Biologic activity of tamoxifen at low doses in healthy women

Andrea Decensi, Bernardo Bonanni, Aliana Guerrieri-Gonzaga, Sara Gandini, Chris Robertson, Harriet Johansson, Roberto Travaglini, Maria Teresa Sandri, Antonella Tessadrelli, Gabriel Farante, Federica Salinaro, Donato Bettega, Antonina Barreca, Peter Boyle, Alberto Costa, Umberto Veronesi

Research output: Contribution to journalArticlepeer-review


Background: Results of a clinical trial recently completed in the United States indicate that administration of tamoxifen (20 mg/day) to women at risk can reduce breast cancer incidence by approximately 50% but is associated with an increased risk of developing endometrial cancer and venous thromboembolic events. Since these adverse effects may be dose related, we investigated the effect of tamoxifen on several biomarkers when the drug was given at doses lower than those currently in use. Methods: In two sequential experiments, 127 healthy hysterectomized women aged 35-70 years were randomly assigned to one of the following four treatment arms: placebo (n = 31) or tamoxifen at 20 mg/day (n = 30) (first experiment); or tamoxifen at 10 mg/day (n = 34) or tamoxifen at 10 mg/alternate days (n = 32) (second experiment). Baseline and 2-month measurements of the following parameters were compared: 1) total cholesterol (primary end point) and other surrogate markers of cardiovascular disease, e.g., low-density lipoprotein cholesterol, high- density lipoprotein cholesterol, triglycerides, and lipoprotein(a); 2) blood cell count; 3) fibrinogen; 4) anti-thrombin III; 5) osteocalcin; and, 6) in a subgroup of 103 women, insulin-like growth factor-I (IGF-I), a possible surrogate marker for breast cancer. Results. After adjustment for the baseline values, there were reductions in circulating levels of total cholesterol and IGF-I of the same magnitude in all three tamoxifen treatment arms. A similar pattern was observed for most of the other parameters. In the placebo arm, fibrinogen level, which showed a decrease, was the only parameter exhibiting change. Conclusions: Up to a 75% reduction in the conventional dose of tamoxifen (i.e., 20 mg/day) does not affect the activity of the drug on a large number of biomarkers, most of which are surrogate markers of cardiovascular disease. This study was hypothesis generating, and larger studies are warranted to assess the efficacy of tamoxifen at low doses.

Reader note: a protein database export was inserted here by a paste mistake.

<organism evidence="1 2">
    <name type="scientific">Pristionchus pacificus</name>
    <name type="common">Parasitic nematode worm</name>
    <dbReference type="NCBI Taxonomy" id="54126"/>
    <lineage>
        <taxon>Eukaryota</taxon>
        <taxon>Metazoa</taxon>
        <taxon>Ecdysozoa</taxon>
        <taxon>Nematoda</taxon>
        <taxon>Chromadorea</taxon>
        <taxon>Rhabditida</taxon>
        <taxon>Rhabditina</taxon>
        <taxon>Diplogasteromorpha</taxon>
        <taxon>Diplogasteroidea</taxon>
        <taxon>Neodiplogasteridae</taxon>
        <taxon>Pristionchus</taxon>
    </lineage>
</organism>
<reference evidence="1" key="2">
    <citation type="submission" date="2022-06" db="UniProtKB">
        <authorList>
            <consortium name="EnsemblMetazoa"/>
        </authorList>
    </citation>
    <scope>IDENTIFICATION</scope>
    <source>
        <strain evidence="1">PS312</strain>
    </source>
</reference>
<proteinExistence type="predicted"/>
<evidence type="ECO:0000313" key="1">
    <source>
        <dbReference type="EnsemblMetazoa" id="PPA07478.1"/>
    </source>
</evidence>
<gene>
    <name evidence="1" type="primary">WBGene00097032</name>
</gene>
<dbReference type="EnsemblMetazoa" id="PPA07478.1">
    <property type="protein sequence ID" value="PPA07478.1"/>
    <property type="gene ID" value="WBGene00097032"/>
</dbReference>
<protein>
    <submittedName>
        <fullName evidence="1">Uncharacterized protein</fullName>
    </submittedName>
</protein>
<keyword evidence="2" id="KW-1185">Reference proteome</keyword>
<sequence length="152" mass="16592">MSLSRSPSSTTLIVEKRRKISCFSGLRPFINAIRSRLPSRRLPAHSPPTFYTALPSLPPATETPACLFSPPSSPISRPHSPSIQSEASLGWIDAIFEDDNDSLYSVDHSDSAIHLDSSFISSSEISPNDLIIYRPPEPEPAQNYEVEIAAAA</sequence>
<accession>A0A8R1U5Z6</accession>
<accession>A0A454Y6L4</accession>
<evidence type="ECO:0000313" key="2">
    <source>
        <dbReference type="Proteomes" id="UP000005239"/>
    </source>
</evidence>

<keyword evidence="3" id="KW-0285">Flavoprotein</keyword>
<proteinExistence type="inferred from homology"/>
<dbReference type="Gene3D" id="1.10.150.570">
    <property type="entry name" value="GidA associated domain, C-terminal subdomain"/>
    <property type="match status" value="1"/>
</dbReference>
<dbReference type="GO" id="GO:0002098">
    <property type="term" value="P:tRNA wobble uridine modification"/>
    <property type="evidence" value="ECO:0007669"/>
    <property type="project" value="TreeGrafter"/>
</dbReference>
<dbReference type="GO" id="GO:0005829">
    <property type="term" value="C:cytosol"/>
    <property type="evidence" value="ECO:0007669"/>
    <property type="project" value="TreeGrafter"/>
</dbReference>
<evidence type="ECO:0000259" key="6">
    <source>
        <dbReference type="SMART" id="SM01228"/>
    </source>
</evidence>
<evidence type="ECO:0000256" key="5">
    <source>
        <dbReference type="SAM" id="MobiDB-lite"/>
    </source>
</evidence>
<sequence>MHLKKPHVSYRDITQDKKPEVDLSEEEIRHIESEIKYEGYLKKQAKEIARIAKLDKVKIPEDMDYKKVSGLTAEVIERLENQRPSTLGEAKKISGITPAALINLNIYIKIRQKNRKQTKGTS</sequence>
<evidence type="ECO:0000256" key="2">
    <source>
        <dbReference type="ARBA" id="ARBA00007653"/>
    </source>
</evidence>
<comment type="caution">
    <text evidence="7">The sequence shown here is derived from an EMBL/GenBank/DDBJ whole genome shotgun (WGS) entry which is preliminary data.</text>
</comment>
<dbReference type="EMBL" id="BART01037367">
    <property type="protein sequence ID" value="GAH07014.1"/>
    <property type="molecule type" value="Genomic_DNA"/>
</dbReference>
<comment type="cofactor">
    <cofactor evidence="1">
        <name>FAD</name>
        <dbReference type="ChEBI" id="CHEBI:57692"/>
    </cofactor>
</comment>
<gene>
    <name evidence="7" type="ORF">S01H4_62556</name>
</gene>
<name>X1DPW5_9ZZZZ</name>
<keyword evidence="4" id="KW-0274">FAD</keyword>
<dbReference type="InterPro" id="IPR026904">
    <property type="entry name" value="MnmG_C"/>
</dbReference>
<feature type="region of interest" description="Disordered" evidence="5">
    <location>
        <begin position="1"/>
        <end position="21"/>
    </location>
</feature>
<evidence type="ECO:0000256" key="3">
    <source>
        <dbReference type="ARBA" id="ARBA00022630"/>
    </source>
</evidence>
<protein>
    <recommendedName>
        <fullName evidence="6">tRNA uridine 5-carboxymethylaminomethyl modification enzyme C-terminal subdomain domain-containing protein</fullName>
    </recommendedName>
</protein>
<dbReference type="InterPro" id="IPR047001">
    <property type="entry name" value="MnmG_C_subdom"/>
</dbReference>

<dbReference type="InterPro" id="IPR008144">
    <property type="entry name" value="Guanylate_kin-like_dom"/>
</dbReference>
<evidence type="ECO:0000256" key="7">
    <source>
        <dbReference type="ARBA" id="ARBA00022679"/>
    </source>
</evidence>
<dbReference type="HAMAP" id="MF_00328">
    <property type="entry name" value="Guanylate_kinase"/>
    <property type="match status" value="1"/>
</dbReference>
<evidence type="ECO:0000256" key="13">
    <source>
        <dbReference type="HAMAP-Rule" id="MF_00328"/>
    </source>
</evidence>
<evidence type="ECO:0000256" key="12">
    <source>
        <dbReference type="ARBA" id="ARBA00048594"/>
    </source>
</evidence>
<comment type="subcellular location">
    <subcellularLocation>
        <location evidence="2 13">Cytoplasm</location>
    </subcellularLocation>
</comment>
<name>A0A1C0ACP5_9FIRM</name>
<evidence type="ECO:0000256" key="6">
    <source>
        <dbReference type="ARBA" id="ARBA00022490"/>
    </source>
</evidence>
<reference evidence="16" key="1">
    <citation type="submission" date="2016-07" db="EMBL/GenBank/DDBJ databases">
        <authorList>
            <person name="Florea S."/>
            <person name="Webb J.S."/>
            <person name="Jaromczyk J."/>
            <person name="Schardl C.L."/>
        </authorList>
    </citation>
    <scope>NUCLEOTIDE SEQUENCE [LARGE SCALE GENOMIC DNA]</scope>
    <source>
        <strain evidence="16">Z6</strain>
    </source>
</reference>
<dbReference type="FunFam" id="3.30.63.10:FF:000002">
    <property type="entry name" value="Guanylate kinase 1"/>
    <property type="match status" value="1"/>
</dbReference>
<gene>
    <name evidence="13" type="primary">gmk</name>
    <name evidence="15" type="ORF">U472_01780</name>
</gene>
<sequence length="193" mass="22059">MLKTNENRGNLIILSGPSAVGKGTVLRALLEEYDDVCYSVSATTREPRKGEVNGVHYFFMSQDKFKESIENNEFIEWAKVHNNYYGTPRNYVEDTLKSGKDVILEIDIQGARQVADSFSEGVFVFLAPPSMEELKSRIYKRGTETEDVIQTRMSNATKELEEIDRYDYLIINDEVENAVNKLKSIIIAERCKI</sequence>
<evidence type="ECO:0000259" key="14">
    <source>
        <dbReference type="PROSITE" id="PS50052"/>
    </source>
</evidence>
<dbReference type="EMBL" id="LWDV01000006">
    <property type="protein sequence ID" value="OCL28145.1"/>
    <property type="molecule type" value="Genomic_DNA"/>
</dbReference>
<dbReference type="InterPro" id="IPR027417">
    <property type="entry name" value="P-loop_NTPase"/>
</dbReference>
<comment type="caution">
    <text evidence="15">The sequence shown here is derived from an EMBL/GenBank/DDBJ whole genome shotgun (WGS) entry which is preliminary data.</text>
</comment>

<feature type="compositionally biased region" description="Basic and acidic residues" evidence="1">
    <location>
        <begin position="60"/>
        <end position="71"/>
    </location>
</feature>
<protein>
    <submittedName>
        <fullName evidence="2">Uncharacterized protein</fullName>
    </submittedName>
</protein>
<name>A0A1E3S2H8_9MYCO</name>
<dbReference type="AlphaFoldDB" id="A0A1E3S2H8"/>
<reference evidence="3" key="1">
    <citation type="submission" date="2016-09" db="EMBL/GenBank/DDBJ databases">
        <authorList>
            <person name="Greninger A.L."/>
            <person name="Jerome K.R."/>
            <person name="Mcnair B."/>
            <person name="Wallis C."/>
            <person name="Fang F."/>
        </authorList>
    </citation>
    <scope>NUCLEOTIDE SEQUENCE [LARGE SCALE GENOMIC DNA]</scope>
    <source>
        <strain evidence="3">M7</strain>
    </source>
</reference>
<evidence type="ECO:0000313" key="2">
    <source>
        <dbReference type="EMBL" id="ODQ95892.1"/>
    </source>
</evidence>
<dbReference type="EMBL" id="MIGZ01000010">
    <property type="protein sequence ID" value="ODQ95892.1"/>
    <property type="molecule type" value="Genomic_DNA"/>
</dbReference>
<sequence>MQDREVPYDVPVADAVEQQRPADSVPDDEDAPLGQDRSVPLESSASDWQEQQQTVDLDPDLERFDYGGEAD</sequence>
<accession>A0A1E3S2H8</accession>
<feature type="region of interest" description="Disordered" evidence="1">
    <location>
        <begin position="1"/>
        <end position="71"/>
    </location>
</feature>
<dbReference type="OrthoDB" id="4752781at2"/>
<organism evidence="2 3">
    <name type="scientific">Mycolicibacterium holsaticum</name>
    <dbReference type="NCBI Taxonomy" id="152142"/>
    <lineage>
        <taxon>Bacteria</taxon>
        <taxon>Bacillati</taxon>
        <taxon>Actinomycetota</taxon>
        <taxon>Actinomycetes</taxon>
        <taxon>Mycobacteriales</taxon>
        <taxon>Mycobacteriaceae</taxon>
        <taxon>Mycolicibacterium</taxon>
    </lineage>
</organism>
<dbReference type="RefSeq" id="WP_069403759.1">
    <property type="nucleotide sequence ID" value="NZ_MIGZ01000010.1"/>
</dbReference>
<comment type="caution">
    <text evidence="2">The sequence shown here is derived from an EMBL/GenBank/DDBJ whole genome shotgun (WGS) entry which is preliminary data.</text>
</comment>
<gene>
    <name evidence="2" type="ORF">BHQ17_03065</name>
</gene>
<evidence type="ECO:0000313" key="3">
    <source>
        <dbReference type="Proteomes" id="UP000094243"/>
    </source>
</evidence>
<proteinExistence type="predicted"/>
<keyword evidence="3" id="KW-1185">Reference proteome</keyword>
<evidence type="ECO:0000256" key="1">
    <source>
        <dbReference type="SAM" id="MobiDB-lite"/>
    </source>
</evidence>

Original languageEnglish
Pages (from-to)1461-1467
Number of pages7
JournalJournal of the National Cancer Institute
Issue number19
Publication statusPublished - Oct 7 1998

ASJC Scopus subject areas

  • Cancer Research
  • Oncology


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